Uniparental Lineages from the Oldest Indigenous Population of Ecuador: The Tsachilas

Genes 2021, 12(8), 1273; https://doi.org/10.3390/genes12081273

Received: 29 June 2021 / Revised: 12 August 2021 / Accepted: 16 August 2021 / Published: 20 August 2021

Together with Cayapas, the Tsachilas constitute the oldest population in the country of Ecuador and, according to some historians, they are the last descendants of the ancient Yumbos. Several anthropological issues underlie the interest towards this peculiar population: the uncertainty of their origin, their belonging to the Barbacoan linguistic family, which is still at the center of an intense linguistic debate, and the relations of their Yumbo ancestors with the Inca invaders who occupied their ancient territory. Our contribution to the knowledge of their complex past was the reconstruction of their genetic maternal and paternal inheritance through the sequencing of 70 entire mitochondrial genomes and the characterization of the non-recombinant region of the Y chromosome in 26 males. For both markers, we built comprehensive datasets of various populations from the surrounding geographical area, northwestern South America, NW, with a known linguistic affiliation, and we could then compare our sample against the overall variability to infer relationships with other Barbacoan people and with other NW natives. We found contrasting patterns of genetic diversity for the two markers, but generally, our results indicated a possible common origin between the Tsachilas, the Chachi, and other Ecuadorian and Colombian Barbacoans and are suggestive of an interesting ancient linkage to the Inca invaders in Yumbo country.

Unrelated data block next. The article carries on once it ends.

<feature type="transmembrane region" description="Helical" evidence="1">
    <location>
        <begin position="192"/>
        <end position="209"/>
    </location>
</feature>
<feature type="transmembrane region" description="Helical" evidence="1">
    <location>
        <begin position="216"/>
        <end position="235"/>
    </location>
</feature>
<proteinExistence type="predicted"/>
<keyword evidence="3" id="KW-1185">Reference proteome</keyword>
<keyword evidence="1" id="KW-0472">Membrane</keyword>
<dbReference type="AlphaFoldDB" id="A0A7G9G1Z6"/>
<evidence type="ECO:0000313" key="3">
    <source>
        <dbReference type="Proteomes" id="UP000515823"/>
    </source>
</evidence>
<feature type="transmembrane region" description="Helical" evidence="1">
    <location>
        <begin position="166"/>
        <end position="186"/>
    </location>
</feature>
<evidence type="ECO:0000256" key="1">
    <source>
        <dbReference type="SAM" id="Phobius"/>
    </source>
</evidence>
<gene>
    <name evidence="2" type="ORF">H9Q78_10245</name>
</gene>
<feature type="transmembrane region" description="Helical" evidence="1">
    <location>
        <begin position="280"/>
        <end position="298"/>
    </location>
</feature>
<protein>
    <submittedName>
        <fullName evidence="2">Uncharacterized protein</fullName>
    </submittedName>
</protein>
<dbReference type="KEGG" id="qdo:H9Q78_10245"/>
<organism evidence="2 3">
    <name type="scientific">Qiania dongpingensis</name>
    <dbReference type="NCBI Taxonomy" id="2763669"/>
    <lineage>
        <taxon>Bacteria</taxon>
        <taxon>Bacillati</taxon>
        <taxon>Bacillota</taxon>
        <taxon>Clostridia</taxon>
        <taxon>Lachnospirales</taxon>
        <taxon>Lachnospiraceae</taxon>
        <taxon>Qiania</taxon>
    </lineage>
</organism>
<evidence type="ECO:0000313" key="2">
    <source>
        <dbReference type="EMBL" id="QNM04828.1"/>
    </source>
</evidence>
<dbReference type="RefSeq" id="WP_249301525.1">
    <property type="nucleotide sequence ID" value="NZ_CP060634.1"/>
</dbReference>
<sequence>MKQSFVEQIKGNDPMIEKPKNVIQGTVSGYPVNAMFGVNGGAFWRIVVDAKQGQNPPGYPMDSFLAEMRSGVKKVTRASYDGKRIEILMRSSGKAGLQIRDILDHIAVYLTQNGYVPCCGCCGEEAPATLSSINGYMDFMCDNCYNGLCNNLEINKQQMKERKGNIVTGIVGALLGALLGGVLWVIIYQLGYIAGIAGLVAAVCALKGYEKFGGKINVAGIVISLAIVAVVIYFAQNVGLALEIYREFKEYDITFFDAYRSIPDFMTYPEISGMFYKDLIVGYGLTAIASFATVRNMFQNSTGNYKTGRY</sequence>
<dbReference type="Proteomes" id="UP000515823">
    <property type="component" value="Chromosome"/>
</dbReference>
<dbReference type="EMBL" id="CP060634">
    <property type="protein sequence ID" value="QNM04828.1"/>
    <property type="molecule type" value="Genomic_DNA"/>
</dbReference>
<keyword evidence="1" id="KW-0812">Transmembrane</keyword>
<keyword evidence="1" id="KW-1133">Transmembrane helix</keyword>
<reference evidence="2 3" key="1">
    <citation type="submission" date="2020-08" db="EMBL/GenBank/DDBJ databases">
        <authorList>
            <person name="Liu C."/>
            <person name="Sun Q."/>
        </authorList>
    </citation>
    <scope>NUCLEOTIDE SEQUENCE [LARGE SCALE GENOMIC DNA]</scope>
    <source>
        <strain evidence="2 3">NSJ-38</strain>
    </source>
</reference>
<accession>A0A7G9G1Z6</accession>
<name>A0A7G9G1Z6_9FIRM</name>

3.2. Y Chromosome

The Y-STRs profiles revealed that 24 of the 26 male individuals belong to the native Q haplogroup, and the remaining two belong to Eurasian haplogroups (Table S8). We only considered the Q haplotypes for Y-SNPs characterization, and we found the native Q-M3 with one individual assigned to the Q-M19 sub-branchas unique lineage, which had previously only been described in Peruvian Amazon and Argentina [39,66,67]. The standard diversity indices calculated for the Y-STRs profiles indicates that the haplotype diversity of the Tsachilas (0.9) is similar to the average of the other Ecuadorian, Peruvian, and Colombian populations used as comparison (Table S2).
The network of Y-STRs haplotypes was only built with the Q-M3* haplotypes selected from the Y chromosome dataset since it was the unique haplogroup detected in our sample (Figure 4). The absence of shared nodes between Tsachilas individuals and other haplotypes is a common trait between the two uniparental markers. If compared tothe MJ network obtained from mitochondrial haplotypes, the phylogenetic relationships of male lineages highlighted a closer relationship between some Tsachilas and Peruvian Quechua nodes (including Peruvians of Inca kinship, published by Sandoval et al. [55]), while the other haplotypes show a relatedness with the Ecuadorian Cañar and Pasto and the Guambiano from Colombia (all affiliated with the Barbacoans)."

3.1. mtDNA

We generated 70 novel sequences of complete mitochondrial genomes. All of the mtDNA profiles belonged to the main Native American haplogroups A2, B2, C1, and D1.
Mitochondrial haplogroups B2 and D1 were the most frequent lineages in Tsachilas samples, as shown in Table S3, which also summarizes the haplogroup frequencies for 53 Native populations from all over northern South America. The entire mtDNA genomes also allows the identification of sub-haplogroup frequency in our Tsachilas sample, as shown in Table S4: it can be noticed that the most represented mitochondrial sublineage is A2ac, one of the ancient native lineages that is also detected in North and Central America and dated back to 15–12 Kya [28].